Is it Safe to Drink Alcohol While Taking Cymbalta?

By Andrew Yocum, MD
Medically reviewed checkmarkMedically reviewed
March 4, 2022

Cymbalta is a brand name for a medication called duloxetine.

Whether you are taking Cymbalta, to treat your depression or anxiety, or your doctor has prescribed Cymbalta to help with nerve pain, there are lifestyle changes you may need to make to ensure the drug works safely and effectively in your body.

Mixing alcohol with certain drugs, whether prescription or over-the-counter medications can result in serious side effects and cause complicated, dangerous interactions. 

Duloxetine is a type of medication called a serotonin-norepinephrine reuptake inhibitor, or SNRI.

It works by helping to restore the balance of certain natural substances (serotonin and norepinephrine) in the brain; alcohol may throw off this balance.

Alcohol mixed with Cymbalta may also cause liver damage or disease.

In this article, I’ll talk more about mixing alcohol and Cymbalta, including the risks for your liver and other side effects.

I’ll also talk about how Cymbalta may be used to help with alcohol withdrawal. Finally, I’ll tell you when to talk to your doctor.

Can You Drink Alcohol While Taking Cymbalta?

Drinking alcohol while taking Cymbalta can have serious implications on your health.

Mixing medication with alcohol can result in serious side effects.

Be sure to always read the label and follow the instructions given to you by your doctor or pharmacist.

Risk of liver damage

You run a heightened risk of liver problems if you drink alcohol while taking Cymbalta.

According to the Food and Drug Administration’s prescription label for Cymbalta, the medication is not recommended for people who regularly consume alcohol, who are heavy drinkers, and people with a history of heavy or chronic alcohol abuse.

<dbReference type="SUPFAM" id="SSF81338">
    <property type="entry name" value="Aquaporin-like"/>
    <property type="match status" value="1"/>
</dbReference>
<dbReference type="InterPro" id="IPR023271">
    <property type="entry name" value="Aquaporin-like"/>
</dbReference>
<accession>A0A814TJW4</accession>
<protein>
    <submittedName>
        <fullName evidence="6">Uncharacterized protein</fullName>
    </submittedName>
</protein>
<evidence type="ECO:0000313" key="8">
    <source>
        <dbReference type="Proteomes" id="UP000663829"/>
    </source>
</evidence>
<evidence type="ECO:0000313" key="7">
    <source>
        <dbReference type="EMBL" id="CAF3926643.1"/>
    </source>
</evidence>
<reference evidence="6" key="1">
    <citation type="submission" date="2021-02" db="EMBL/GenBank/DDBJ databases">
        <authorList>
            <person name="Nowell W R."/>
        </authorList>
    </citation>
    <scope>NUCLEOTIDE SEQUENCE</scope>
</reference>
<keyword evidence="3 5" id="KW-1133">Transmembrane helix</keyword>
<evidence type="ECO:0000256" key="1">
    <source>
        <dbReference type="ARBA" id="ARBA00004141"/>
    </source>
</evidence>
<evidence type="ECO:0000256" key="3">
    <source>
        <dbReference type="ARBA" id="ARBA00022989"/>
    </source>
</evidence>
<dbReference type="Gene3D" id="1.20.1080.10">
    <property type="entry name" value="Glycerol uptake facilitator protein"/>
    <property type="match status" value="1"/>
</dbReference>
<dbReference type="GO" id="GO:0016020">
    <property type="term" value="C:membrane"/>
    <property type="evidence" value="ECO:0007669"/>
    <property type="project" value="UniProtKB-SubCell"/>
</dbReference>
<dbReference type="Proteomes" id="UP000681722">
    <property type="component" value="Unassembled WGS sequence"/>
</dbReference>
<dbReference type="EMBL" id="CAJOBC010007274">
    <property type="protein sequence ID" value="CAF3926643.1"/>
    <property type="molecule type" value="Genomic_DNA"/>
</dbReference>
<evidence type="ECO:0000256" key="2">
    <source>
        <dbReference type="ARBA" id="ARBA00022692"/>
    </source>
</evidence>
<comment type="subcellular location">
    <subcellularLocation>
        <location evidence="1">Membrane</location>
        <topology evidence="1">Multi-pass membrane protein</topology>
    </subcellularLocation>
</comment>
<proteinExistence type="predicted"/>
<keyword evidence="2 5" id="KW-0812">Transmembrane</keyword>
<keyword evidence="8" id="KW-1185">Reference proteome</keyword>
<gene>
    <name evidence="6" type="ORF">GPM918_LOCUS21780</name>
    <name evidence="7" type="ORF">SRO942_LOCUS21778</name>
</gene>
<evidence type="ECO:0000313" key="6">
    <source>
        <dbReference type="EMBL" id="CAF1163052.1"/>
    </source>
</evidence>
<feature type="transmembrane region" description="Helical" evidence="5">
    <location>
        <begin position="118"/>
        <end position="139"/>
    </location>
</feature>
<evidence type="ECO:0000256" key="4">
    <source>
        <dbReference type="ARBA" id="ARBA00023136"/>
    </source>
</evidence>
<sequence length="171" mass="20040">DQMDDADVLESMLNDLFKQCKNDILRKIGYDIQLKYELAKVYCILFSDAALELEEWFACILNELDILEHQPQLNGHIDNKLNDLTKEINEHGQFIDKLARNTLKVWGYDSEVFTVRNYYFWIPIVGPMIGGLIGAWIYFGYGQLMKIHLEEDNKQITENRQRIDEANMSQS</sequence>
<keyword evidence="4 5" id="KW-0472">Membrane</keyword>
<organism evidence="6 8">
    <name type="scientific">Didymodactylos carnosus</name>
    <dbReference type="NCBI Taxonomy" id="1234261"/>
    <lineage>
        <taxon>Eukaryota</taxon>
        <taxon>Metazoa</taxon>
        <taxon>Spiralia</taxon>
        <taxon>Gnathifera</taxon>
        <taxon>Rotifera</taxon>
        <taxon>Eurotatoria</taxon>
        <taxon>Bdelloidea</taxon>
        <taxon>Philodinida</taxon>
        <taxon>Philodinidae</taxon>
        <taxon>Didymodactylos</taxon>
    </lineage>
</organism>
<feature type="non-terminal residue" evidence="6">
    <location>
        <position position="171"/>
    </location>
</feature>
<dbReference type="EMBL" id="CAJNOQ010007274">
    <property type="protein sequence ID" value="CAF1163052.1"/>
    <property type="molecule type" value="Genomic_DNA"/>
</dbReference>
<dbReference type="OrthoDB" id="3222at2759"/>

Talk to your doctor before consuming alcohol while taking this medication.

Some tell-tale signs that you may have liver damage from Cymbalta and alcohol include:

Worsened side effects

According to the label for Cymbalta, mixing the medication with alcohol should not increase the impairment of your motor and mental skills that’s caused by drinking.

But drinking alcohol while taking Cymbalta can still exacerbate unwanted adverse effects.

Some common potential side effects associated with Cymbalta include:

Increased depression and anxiety

Cymbalta is often prescribed to treat depression and anxiety.

Alcohol is a depressant and can cause symptoms of depression or anxiety to become significantly worse.

You may experience  temporary euphoric feelings from the alcohol, but in the long term, mixing alcohol and

Cymbalta may destabilize your mood and result in the following symptoms:

  • Changes in sleep
  • Increased anxiety or panic
  • Irritability
  • Mood swings
  • Suicidal thoughts

If you’re having a mental health emergency, call 911 or go to the nearest emergency room. You can also get free 24/7 support from a suicide and crisis expert by calling or texting 988. If you’d prefer to chat online, you can chat with a suicide and crisis expert by visiting the Lifeline Chat.